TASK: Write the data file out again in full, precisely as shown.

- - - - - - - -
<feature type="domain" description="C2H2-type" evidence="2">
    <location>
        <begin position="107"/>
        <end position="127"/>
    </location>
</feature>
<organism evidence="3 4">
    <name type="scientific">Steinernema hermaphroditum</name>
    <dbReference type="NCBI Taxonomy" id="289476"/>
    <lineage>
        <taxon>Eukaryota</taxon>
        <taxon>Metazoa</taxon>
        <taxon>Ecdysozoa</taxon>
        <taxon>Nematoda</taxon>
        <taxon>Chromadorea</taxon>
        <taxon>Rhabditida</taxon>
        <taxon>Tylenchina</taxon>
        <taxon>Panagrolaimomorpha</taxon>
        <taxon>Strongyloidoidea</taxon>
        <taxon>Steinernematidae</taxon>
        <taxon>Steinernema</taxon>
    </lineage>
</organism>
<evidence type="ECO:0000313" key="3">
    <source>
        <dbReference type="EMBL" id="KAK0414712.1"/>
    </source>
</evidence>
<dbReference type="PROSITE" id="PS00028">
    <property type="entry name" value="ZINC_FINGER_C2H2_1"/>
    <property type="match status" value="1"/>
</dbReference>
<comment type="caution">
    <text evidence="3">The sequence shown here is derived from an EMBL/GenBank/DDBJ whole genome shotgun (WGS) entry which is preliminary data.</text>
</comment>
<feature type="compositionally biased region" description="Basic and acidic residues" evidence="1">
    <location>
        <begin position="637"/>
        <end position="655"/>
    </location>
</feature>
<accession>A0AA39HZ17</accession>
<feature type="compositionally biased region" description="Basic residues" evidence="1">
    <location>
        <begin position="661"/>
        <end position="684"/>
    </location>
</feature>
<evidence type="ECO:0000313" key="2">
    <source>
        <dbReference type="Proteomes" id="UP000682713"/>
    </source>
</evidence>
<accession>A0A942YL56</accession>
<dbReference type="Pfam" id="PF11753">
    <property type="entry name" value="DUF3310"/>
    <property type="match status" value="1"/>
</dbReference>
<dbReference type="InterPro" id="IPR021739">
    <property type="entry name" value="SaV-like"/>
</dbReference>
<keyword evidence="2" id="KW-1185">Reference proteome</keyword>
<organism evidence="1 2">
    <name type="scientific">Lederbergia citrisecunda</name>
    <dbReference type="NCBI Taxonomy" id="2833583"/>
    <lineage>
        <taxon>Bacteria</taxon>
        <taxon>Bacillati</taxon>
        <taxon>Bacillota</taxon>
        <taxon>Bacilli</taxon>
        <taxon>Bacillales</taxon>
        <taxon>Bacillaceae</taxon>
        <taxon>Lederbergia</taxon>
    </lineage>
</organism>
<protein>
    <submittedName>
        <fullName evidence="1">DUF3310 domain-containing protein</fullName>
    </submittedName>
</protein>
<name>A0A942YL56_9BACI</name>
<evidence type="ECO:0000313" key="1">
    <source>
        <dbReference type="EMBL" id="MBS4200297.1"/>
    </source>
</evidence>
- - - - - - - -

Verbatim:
<feature type="domain" description="C2H2-type" evidence="2">
    <location>
        <begin position="107"/>
        <end position="127"/>
    </location>
</feature>
<organism evidence="3 4">
    <name type="scientific">Steinernema hermaphroditum</name>
    <dbReference type="NCBI Taxonomy" id="289476"/>
    <lineage>
        <taxon>Eukaryota</taxon>
        <taxon>Metazoa</taxon>
        <taxon>Ecdysozoa</taxon>
        <taxon>Nematoda</taxon>
        <taxon>Chromadorea</taxon>
        <taxon>Rhabditida</taxon>
        <taxon>Tylenchina</taxon>
        <taxon>Panagrolaimomorpha</taxon>
        <taxon>Strongyloidoidea</taxon>
        <taxon>Steinernematidae</taxon>
        <taxon>Steinernema</taxon>
    </lineage>
</organism>
<evidence type="ECO:0000313" key="3">
    <source>
        <dbReference type="EMBL" id="KAK0414712.1"/>
    </source>
</evidence>
<dbReference type="PROSITE" id="PS00028">
    <property type="entry name" value="ZINC_FINGER_C2H2_1"/>
    <property type="match status" value="1"/>
</dbReference>
<comment type="caution">
    <text evidence="3">The sequence shown here is derived from an EMBL/GenBank/DDBJ whole genome shotgun (WGS) entry which is preliminary data.</text>
</comment>
<feature type="compositionally biased region" description="Basic and acidic residues" evidence="1">
    <location>
        <begin position="637"/>
        <end position="655"/>
    </location>
</feature>
<accession>A0AA39HZ17</accession>
<feature type="compositionally biased region" description="Basic residues" evidence="1">
    <location>
        <begin position="661"/>
        <end position="684"/>
    </location>
</feature>
<evidence type="ECO:0000313" key="2">
    <source>
        <dbReference type="Proteomes" id="UP000682713"/>
    </source>
</evidence>
<accession>A0A942YL56</accession>
<dbReference type="Pfam" id="PF11753">
    <property type="entry name" value="DUF3310"/>
    <property type="match status" value="1"/>
</dbReference>
<dbReference type="InterPro" id="IPR021739">
    <property type="entry name" value="SaV-like"/>
</dbReference>
<keyword evidence="2" id="KW-1185">Reference proteome</keyword>
<organism evidence="1 2">
    <name type="scientific">Lederbergia citrisecunda</name>
    <dbReference type="NCBI Taxonomy" id="2833583"/>
    <lineage>
        <taxon>Bacteria</taxon>
        <taxon>Bacillati</taxon>
        <taxon>Bacillota</taxon>
        <taxon>Bacilli</taxon>
        <taxon>Bacillales</taxon>
        <taxon>Bacillaceae</taxon>
        <taxon>Lederbergia</taxon>
    </lineage>
</organism>
<protein>
    <submittedName>
        <fullName evidence="1">DUF3310 domain-containing protein</fullName>
    </submittedName>
</protein>
<name>A0A942YL56_9BACI</name>
<evidence type="ECO:0000313" key="1">
    <source>
        <dbReference type="EMBL" id="MBS4200297.1"/>
    </source>
</evidence>